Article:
RN or BSN - Does it Really Matter?
Nursing practice has always had an emphasis on lifelong learning, but nowadays there is an expectation that more of that learning be done in the formal classroom setting-whether real or virtual. In the past, successful and skilled nurses got by with fewer years of education. Nowadays, nurses are expected to continue their formal education on an ongoing basis, and there are dozens of specific degree programs to accommodate diverse needs.
What's the reason for the shift? Advances in technology, changes in medical practice and developing sub-specialties in the nursing field all add up to an overwhelming amount of information. A dedicated nurse simply may not learn everything he or she needs to know on the job. Formal education may be the key to career opportunities, increased salaries, and leadership roles. An RN to BSN Completion program is now offered by many institutions to accommodate registered nurses who already have their associate's degree or a diploma level degree.
Before deciding if an RN to BSN Completion program is the next step for you, it's important to understand the differences. Take a look at the important features of each level of education:
Potential Differences in Salary Between an RN and a BSN Degree
Initially, an RN and a nurse with a BSN degree might both receive the same salary for the same nursing position. However, registered nurses with a BSN may expect to pursue more in the long term, because they will be eligible for higher-paying jobs and for further higher education. In addition, many hospitals follow clinical ladder programs, which in a nutshell means that an RN and a BSN may both receive the same base pay, but the BSN may receive a certain dollar amount more per hour.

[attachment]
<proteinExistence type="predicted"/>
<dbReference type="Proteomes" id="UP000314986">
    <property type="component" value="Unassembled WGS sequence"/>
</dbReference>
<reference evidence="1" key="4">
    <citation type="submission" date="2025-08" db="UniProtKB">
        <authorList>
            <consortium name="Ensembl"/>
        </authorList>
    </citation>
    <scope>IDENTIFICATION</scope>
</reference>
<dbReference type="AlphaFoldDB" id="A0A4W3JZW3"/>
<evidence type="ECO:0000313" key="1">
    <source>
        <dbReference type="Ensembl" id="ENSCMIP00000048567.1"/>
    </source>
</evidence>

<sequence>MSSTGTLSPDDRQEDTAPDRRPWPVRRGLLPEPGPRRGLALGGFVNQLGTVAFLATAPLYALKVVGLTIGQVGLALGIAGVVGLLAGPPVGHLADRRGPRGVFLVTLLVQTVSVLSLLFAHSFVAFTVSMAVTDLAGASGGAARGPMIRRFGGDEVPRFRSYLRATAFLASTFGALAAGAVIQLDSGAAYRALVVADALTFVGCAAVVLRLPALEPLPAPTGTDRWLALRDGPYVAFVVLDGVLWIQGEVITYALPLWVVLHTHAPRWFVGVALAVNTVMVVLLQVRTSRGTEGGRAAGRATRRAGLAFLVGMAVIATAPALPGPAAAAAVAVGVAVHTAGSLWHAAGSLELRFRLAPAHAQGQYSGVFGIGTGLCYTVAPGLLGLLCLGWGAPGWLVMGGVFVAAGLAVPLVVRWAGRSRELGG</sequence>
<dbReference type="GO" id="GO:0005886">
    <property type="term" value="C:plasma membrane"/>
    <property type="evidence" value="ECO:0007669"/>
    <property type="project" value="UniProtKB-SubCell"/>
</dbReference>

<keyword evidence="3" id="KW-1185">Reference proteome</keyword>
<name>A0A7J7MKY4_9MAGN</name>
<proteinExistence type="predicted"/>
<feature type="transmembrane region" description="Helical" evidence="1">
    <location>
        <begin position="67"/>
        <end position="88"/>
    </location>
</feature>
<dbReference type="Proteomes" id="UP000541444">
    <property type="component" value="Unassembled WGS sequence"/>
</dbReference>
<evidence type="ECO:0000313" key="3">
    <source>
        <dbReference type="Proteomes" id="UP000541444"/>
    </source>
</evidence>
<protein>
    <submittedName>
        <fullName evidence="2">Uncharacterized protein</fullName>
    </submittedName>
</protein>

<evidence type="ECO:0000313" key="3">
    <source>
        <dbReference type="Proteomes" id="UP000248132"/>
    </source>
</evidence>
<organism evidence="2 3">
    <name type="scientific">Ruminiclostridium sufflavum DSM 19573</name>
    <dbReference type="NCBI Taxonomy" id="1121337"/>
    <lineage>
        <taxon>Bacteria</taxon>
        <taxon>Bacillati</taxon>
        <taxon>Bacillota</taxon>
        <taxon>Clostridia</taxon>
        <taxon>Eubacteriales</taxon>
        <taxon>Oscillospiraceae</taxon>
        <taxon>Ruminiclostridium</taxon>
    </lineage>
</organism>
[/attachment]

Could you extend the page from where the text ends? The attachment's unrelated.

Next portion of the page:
Nursing Career Opportunities
An RN without a BSN degree may be qualified for positions with the following responsibilities: administering medications and treatments in compliance with the physician's orders, interpreting diagnostic tests, formulating care plans, documenting and charting observations and other data related to the patient's clinical condition. An RN with a BSN degree is additionally qualified to review research papers, advocate for a patient and take on managerial positions and other leadership roles. Many specialized jobs may require a BSN degree at minimum, such as pediatric nurses, operating room nurses, and nurse practitioners. As you may see, holding a BSN degree may open the door to many more exciting and challenging roles. In addition, a BSN degree may be required to apply for entrance into higher education programs such as a Master of Science in Nursing.
Many working nurses without a BSN argue that there is no noticeable difference between an RN and a BSN. One participant on a nursing community discussion board stated, "ADN and BSN function the same way and you can't tell the difference by watching their job performance either, no matter what anyone may tell you to the opposite."
While this may be true in positions where two nurses with different degrees have identical duties, the difference between RN and BSN really may come into play when more advanced opportunities are available.
If you are looking at nursing as a way to pay the bills while you explore other options, or if you enjoy the regular duties and predictable routine of an RN, there is no reason to pursue a BSN degree. However, if you are looking at nursing as a long-term career and you plan on applying for better-paying jobs with more demanding responsibilities, than an RN to BSN Completion program may be of help.